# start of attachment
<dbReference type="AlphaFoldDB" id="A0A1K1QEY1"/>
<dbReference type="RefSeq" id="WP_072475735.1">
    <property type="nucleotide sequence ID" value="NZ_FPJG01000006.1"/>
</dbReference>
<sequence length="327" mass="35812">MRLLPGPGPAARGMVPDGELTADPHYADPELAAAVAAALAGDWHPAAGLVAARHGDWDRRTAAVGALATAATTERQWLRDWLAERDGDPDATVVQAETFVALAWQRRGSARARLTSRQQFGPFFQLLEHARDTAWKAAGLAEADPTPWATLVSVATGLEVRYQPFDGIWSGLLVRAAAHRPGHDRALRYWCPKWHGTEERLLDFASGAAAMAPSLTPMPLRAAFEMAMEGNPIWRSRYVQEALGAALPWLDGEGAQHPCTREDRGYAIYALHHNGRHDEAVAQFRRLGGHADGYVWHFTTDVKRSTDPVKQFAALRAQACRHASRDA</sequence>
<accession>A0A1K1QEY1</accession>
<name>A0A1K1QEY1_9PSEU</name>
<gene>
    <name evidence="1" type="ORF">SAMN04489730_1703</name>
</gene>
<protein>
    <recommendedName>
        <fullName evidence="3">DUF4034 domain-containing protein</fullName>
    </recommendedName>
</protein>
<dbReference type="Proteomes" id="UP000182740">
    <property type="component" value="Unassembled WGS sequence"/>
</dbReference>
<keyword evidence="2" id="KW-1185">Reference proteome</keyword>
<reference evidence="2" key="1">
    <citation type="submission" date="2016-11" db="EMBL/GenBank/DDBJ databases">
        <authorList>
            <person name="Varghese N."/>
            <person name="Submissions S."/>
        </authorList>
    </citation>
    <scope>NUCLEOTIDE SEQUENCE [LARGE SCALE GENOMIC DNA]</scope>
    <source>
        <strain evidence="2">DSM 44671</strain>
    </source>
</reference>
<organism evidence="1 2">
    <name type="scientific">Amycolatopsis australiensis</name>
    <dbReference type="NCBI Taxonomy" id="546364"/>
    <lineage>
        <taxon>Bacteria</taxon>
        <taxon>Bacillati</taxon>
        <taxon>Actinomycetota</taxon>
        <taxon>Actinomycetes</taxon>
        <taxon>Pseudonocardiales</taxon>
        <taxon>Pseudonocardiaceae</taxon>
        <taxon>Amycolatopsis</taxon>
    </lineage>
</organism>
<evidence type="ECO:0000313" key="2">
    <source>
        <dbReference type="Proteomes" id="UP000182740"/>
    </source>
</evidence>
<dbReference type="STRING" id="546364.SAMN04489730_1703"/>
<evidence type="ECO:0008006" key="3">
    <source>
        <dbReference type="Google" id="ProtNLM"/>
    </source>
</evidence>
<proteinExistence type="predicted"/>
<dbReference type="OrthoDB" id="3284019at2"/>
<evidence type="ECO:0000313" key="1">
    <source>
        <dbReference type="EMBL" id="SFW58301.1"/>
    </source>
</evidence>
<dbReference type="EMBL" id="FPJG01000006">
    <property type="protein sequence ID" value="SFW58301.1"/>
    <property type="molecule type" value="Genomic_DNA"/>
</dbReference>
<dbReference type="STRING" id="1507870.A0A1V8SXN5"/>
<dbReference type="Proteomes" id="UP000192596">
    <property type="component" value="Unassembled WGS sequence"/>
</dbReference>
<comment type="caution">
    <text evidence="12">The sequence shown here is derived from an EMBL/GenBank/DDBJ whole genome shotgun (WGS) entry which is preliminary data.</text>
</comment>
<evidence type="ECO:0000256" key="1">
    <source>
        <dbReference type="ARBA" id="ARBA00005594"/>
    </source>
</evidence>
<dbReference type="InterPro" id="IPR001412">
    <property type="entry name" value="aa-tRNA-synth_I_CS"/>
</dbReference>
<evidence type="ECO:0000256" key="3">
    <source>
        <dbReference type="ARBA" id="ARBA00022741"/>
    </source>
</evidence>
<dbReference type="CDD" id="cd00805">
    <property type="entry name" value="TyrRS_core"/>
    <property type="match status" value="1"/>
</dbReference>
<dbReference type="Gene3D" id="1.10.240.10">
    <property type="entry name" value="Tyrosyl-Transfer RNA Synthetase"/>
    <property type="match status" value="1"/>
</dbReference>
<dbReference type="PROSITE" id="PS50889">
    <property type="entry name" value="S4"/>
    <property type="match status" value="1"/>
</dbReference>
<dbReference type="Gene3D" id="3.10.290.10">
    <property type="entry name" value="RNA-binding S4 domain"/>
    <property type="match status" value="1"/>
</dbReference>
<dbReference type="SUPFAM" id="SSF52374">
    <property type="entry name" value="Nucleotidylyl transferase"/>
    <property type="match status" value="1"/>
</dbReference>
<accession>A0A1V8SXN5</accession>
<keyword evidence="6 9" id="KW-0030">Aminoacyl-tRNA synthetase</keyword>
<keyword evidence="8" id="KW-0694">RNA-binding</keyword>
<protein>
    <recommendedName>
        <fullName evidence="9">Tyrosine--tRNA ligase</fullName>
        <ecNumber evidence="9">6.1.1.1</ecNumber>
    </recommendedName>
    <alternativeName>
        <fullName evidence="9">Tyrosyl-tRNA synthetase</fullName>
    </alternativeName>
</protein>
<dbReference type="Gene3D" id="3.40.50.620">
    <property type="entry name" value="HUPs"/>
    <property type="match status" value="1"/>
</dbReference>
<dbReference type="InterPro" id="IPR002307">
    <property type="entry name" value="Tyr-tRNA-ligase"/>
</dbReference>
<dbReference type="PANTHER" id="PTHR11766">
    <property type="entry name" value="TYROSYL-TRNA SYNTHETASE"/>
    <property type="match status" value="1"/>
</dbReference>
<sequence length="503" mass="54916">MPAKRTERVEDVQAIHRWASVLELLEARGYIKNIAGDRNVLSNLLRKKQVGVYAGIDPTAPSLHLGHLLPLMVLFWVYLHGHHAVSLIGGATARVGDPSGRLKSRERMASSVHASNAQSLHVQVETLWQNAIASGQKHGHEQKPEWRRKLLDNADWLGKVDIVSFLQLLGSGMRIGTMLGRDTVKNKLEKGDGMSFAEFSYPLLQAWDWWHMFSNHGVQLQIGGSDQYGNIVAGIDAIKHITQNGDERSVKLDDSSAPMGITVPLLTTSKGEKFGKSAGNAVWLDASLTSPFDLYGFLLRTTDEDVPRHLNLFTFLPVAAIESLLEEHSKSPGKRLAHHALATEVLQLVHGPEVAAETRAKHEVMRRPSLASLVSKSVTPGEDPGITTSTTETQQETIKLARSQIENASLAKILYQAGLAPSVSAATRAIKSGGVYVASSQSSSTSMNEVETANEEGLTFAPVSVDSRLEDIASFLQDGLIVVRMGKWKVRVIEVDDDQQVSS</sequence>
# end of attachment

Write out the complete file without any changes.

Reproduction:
<dbReference type="AlphaFoldDB" id="A0A1K1QEY1"/>
<dbReference type="RefSeq" id="WP_072475735.1">
    <property type="nucleotide sequence ID" value="NZ_FPJG01000006.1"/>
</dbReference>
<sequence length="327" mass="35812">MRLLPGPGPAARGMVPDGELTADPHYADPELAAAVAAALAGDWHPAAGLVAARHGDWDRRTAAVGALATAATTERQWLRDWLAERDGDPDATVVQAETFVALAWQRRGSARARLTSRQQFGPFFQLLEHARDTAWKAAGLAEADPTPWATLVSVATGLEVRYQPFDGIWSGLLVRAAAHRPGHDRALRYWCPKWHGTEERLLDFASGAAAMAPSLTPMPLRAAFEMAMEGNPIWRSRYVQEALGAALPWLDGEGAQHPCTREDRGYAIYALHHNGRHDEAVAQFRRLGGHADGYVWHFTTDVKRSTDPVKQFAALRAQACRHASRDA</sequence>
<accession>A0A1K1QEY1</accession>
<name>A0A1K1QEY1_9PSEU</name>
<gene>
    <name evidence="1" type="ORF">SAMN04489730_1703</name>
</gene>
<protein>
    <recommendedName>
        <fullName evidence="3">DUF4034 domain-containing protein</fullName>
    </recommendedName>
</protein>
<dbReference type="Proteomes" id="UP000182740">
    <property type="component" value="Unassembled WGS sequence"/>
</dbReference>
<keyword evidence="2" id="KW-1185">Reference proteome</keyword>
<reference evidence="2" key="1">
    <citation type="submission" date="2016-11" db="EMBL/GenBank/DDBJ databases">
        <authorList>
            <person name="Varghese N."/>
            <person name="Submissions S."/>
        </authorList>
    </citation>
    <scope>NUCLEOTIDE SEQUENCE [LARGE SCALE GENOMIC DNA]</scope>
    <source>
        <strain evidence="2">DSM 44671</strain>
    </source>
</reference>
<organism evidence="1 2">
    <name type="scientific">Amycolatopsis australiensis</name>
    <dbReference type="NCBI Taxonomy" id="546364"/>
    <lineage>
        <taxon>Bacteria</taxon>
        <taxon>Bacillati</taxon>
        <taxon>Actinomycetota</taxon>
        <taxon>Actinomycetes</taxon>
        <taxon>Pseudonocardiales</taxon>
        <taxon>Pseudonocardiaceae</taxon>
        <taxon>Amycolatopsis</taxon>
    </lineage>
</organism>
<evidence type="ECO:0000313" key="2">
    <source>
        <dbReference type="Proteomes" id="UP000182740"/>
    </source>
</evidence>
<dbReference type="STRING" id="546364.SAMN04489730_1703"/>
<evidence type="ECO:0008006" key="3">
    <source>
        <dbReference type="Google" id="ProtNLM"/>
    </source>
</evidence>
<proteinExistence type="predicted"/>
<dbReference type="OrthoDB" id="3284019at2"/>
<evidence type="ECO:0000313" key="1">
    <source>
        <dbReference type="EMBL" id="SFW58301.1"/>
    </source>
</evidence>
<dbReference type="EMBL" id="FPJG01000006">
    <property type="protein sequence ID" value="SFW58301.1"/>
    <property type="molecule type" value="Genomic_DNA"/>
</dbReference>
<dbReference type="STRING" id="1507870.A0A1V8SXN5"/>
<dbReference type="Proteomes" id="UP000192596">
    <property type="component" value="Unassembled WGS sequence"/>
</dbReference>
<comment type="caution">
    <text evidence="12">The sequence shown here is derived from an EMBL/GenBank/DDBJ whole genome shotgun (WGS) entry which is preliminary data.</text>
</comment>
<evidence type="ECO:0000256" key="1">
    <source>
        <dbReference type="ARBA" id="ARBA00005594"/>
    </source>
</evidence>
<dbReference type="InterPro" id="IPR001412">
    <property type="entry name" value="aa-tRNA-synth_I_CS"/>
</dbReference>
<evidence type="ECO:0000256" key="3">
    <source>
        <dbReference type="ARBA" id="ARBA00022741"/>
    </source>
</evidence>
<dbReference type="CDD" id="cd00805">
    <property type="entry name" value="TyrRS_core"/>
    <property type="match status" value="1"/>
</dbReference>
<dbReference type="Gene3D" id="1.10.240.10">
    <property type="entry name" value="Tyrosyl-Transfer RNA Synthetase"/>
    <property type="match status" value="1"/>
</dbReference>
<dbReference type="PROSITE" id="PS50889">
    <property type="entry name" value="S4"/>
    <property type="match status" value="1"/>
</dbReference>
<dbReference type="Gene3D" id="3.10.290.10">
    <property type="entry name" value="RNA-binding S4 domain"/>
    <property type="match status" value="1"/>
</dbReference>
<dbReference type="SUPFAM" id="SSF52374">
    <property type="entry name" value="Nucleotidylyl transferase"/>
    <property type="match status" value="1"/>
</dbReference>
<accession>A0A1V8SXN5</accession>
<keyword evidence="6 9" id="KW-0030">Aminoacyl-tRNA synthetase</keyword>
<keyword evidence="8" id="KW-0694">RNA-binding</keyword>
<protein>
    <recommendedName>
        <fullName evidence="9">Tyrosine--tRNA ligase</fullName>
        <ecNumber evidence="9">6.1.1.1</ecNumber>
    </recommendedName>
    <alternativeName>
        <fullName evidence="9">Tyrosyl-tRNA synthetase</fullName>
    </alternativeName>
</protein>
<dbReference type="Gene3D" id="3.40.50.620">
    <property type="entry name" value="HUPs"/>
    <property type="match status" value="1"/>
</dbReference>
<dbReference type="InterPro" id="IPR002307">
    <property type="entry name" value="Tyr-tRNA-ligase"/>
</dbReference>
<dbReference type="PANTHER" id="PTHR11766">
    <property type="entry name" value="TYROSYL-TRNA SYNTHETASE"/>
    <property type="match status" value="1"/>
</dbReference>
<sequence length="503" mass="54916">MPAKRTERVEDVQAIHRWASVLELLEARGYIKNIAGDRNVLSNLLRKKQVGVYAGIDPTAPSLHLGHLLPLMVLFWVYLHGHHAVSLIGGATARVGDPSGRLKSRERMASSVHASNAQSLHVQVETLWQNAIASGQKHGHEQKPEWRRKLLDNADWLGKVDIVSFLQLLGSGMRIGTMLGRDTVKNKLEKGDGMSFAEFSYPLLQAWDWWHMFSNHGVQLQIGGSDQYGNIVAGIDAIKHITQNGDERSVKLDDSSAPMGITVPLLTTSKGEKFGKSAGNAVWLDASLTSPFDLYGFLLRTTDEDVPRHLNLFTFLPVAAIESLLEEHSKSPGKRLAHHALATEVLQLVHGPEVAAETRAKHEVMRRPSLASLVSKSVTPGEDPGITTSTTETQQETIKLARSQIENASLAKILYQAGLAPSVSAATRAIKSGGVYVASSQSSSTSMNEVETANEEGLTFAPVSVDSRLEDIASFLQDGLIVVRMGKWKVRVIEVDDDQQVSS</sequence>